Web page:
Grief during the Holidays in the Aftermath of Hurricane Sandy: Ways for Coping with Loss
Philadelphia, PA, November 13, 2012
"Happy Holidays!" is a greeting we hear often at this time of year. But if you are grieving the destruction of your home or the end of a way of life in the aftermath of mega storm Sandy, or worse still, mourning the loss of a loved one, this holiday season may be anything but happy for you. Marty Tousley, nationally certified grief counselor and author and instructor of the online grief course, "The First Year of Grief: Help for the Journey," offers up these insights and suggestions for those coping with loss this holiday season. Self Healing Expressions (SHE), long-time providers of self-help courses, is the publisher of this grief course and a variety of other online courses for healing and self-discovery.
Holidays can create feelings of dread and anxiety in those who are bereaved. The clichéd images of family togetherness and the often unrealistic expectations of a season filled with picture-perfect, joyful gatherings can cause tremendous stress for those who are not grieving -- let alone for those in the midst of the painful, isolating experience of loss. In our culture and in our mass media, the pressure to produce warm and wonderful holiday memories for and with our families is enormous. But the reality is that, when you're grieving a loss such as a home you've worked hard for, or worse still, mourning the loss of a loved one, you may not have the resources or energy to do what you ordinarily would do. When you are surrounded by nostalgia and traditions, even the happiest memories can hurt. When you're in the midst of pain, and the rest of the world is in the mood to give thanks and celebrate, you need to find ways to manage your pain and get through the season with a minimum of stress.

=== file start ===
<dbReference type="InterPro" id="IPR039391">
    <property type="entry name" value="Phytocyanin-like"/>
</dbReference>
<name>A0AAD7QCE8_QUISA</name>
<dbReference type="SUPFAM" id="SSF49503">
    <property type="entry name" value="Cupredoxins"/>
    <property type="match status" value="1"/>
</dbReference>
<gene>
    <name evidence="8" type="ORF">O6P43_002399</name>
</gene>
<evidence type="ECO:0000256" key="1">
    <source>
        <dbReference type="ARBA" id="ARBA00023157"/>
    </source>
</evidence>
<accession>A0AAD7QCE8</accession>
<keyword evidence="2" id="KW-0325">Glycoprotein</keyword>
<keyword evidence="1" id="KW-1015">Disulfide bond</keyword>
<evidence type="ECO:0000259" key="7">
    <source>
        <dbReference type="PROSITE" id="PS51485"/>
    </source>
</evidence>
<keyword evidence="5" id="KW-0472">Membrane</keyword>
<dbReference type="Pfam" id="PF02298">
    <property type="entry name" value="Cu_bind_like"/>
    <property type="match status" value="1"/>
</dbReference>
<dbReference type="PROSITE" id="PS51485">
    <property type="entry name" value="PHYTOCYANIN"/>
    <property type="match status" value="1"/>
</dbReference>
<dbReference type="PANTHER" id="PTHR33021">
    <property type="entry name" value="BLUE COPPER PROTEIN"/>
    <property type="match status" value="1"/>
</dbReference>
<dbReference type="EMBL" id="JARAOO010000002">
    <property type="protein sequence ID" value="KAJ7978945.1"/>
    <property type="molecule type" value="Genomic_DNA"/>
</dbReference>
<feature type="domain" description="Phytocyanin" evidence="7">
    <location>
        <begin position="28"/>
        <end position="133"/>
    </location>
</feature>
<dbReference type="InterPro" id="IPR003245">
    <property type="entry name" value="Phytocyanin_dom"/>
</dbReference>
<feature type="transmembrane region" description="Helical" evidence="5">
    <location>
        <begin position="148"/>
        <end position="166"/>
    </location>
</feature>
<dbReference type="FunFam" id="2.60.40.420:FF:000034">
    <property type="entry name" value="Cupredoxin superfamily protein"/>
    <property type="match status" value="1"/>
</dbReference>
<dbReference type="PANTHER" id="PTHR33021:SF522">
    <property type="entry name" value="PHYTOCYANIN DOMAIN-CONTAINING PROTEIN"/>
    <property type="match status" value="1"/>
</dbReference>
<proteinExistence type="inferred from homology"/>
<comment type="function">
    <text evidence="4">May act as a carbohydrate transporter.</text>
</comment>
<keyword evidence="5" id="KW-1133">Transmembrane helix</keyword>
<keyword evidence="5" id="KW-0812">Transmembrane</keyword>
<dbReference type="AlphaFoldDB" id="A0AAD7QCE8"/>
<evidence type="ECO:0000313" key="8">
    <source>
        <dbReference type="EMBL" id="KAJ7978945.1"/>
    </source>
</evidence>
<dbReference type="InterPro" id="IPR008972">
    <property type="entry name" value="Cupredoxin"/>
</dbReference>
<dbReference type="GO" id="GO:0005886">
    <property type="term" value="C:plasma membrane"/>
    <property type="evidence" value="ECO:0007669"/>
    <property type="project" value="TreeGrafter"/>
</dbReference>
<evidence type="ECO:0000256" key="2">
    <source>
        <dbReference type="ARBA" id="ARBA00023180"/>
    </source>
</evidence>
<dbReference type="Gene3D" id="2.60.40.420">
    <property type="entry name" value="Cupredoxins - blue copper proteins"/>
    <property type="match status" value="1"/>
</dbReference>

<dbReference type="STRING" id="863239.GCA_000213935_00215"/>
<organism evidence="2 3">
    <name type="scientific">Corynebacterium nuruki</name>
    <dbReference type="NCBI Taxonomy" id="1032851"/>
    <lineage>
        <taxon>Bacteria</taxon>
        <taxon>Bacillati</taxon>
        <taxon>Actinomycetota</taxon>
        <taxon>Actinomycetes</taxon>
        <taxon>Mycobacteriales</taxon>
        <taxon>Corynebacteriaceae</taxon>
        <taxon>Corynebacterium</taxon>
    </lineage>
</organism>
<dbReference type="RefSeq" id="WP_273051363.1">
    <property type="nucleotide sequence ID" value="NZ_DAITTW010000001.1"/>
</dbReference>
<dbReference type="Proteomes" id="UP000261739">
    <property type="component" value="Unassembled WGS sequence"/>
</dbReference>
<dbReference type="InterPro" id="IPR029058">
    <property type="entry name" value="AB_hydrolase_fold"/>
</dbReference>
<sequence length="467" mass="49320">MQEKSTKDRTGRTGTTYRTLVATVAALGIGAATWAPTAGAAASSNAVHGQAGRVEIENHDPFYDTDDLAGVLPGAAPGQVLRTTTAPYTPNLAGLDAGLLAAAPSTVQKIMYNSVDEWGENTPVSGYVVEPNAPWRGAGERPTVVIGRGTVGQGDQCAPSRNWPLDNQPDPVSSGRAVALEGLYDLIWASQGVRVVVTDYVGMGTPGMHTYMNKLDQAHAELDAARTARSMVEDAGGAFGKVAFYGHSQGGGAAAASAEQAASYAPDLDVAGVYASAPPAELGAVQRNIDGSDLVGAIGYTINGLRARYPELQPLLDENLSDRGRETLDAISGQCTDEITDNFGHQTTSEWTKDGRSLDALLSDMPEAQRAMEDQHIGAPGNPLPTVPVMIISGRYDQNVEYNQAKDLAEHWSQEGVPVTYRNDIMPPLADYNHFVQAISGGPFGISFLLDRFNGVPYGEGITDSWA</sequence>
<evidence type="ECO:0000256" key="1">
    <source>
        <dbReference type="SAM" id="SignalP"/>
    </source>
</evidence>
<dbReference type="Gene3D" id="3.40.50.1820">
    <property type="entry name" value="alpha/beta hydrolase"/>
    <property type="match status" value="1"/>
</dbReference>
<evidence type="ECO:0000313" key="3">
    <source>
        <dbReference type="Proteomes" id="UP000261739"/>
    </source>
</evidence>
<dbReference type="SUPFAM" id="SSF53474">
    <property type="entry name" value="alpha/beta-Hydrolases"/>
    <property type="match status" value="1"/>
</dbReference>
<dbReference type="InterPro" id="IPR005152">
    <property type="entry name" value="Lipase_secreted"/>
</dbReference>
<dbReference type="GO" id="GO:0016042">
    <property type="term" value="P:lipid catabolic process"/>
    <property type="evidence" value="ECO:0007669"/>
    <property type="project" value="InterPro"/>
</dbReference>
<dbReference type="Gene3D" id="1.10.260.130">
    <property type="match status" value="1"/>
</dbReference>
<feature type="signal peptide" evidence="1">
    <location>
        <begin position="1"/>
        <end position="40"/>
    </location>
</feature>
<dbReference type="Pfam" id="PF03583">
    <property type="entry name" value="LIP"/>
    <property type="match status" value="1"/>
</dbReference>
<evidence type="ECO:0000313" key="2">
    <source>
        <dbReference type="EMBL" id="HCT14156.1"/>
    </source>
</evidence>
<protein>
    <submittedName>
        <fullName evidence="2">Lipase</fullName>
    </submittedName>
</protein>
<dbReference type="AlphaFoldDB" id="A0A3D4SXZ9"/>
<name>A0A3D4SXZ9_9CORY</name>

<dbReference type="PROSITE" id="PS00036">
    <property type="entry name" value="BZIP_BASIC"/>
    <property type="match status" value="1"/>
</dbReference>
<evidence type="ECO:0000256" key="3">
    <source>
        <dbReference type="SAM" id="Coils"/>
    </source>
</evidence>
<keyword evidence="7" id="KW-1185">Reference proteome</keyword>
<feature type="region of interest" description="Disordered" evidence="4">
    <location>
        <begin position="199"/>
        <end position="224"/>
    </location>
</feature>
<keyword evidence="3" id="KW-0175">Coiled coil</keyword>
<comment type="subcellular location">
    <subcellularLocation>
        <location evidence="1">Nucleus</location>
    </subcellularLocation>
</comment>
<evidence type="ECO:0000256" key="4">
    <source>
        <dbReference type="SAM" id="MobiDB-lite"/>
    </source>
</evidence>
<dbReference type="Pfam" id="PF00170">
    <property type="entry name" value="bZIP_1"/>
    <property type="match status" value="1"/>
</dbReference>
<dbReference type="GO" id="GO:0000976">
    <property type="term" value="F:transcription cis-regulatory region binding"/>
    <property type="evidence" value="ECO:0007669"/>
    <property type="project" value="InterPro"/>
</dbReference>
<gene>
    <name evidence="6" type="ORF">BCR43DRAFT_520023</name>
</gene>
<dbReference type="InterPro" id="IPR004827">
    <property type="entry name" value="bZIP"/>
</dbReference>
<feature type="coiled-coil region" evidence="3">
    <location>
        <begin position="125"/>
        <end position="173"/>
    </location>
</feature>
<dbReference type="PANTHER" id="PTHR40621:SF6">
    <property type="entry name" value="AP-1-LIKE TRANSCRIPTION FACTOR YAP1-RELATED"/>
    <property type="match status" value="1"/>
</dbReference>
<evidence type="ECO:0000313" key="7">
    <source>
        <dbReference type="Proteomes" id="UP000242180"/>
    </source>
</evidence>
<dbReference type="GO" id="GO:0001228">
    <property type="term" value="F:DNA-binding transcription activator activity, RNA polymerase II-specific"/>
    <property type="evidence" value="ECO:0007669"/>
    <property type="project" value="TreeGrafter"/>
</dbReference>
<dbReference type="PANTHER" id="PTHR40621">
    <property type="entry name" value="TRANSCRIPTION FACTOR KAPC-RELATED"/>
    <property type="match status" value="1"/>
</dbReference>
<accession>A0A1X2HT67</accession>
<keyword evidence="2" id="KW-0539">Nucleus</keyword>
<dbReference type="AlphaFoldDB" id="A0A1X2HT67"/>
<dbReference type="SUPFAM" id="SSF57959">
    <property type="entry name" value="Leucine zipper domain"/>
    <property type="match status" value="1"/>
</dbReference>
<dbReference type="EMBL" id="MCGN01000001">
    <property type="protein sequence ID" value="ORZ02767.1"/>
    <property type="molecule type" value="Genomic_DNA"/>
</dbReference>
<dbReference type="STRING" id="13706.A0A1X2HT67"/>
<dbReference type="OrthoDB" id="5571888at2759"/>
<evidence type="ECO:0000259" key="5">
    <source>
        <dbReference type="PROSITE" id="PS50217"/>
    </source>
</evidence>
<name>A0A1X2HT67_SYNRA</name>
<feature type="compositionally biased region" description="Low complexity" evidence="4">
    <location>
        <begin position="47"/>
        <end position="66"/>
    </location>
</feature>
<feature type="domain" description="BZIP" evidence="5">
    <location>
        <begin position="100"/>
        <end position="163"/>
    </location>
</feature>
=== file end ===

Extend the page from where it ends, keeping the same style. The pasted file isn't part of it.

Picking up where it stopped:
How can you celebrate the holidays when you are recovering from the trauma of a historic mega storm or the loss of a loved one so sorely missed? Creating new rituals and new traditions that honor you or that pay tribute to the memory of the deceased is one way to survive and perhaps even embrace the holidays.
Suggestions for Coping with Grief during the Holidays...
Have a family meeting.
List all the things you ordinarily do for the holidays (sending greeting cards, decorating the house, stringing outdoor lights, putting up a tree, holiday baking, entertaining business associates, buying something special to wear, going to parties, visiting friends, exchanging gifts, preparing a big meal, etc.) Decide together what's important to each of you, what you want to do this year, what you can let go of, and what you can do differently. For each task on the list, ask yourself these questions:
Do some things differently this year.
Trying to recreate the past may remind you all the more of your loss or your missing loved one. This year, try celebrating the holidays in a totally different way. Nothing is the same as it used to be anyway. Go to a restaurant. Visit relatives or friends. Travel somewhere you've never gone before. If you decide to put up a tree, put it in a different location and make or buy different decorations for it. If you've lost a loved one, hang a stocking in the person's memory, and ask each family member to express their thoughts and feelings by writing a note to, from or about your loved one, then place the notes in that special stocking for everyone to read. Buy a poinsettia for your home as a living memorial to your loved one for the holiday season. Find and read some of the many helpful grief healing articles online, written specifically to help those who are grieving get through the holidays.
Keep it Simple.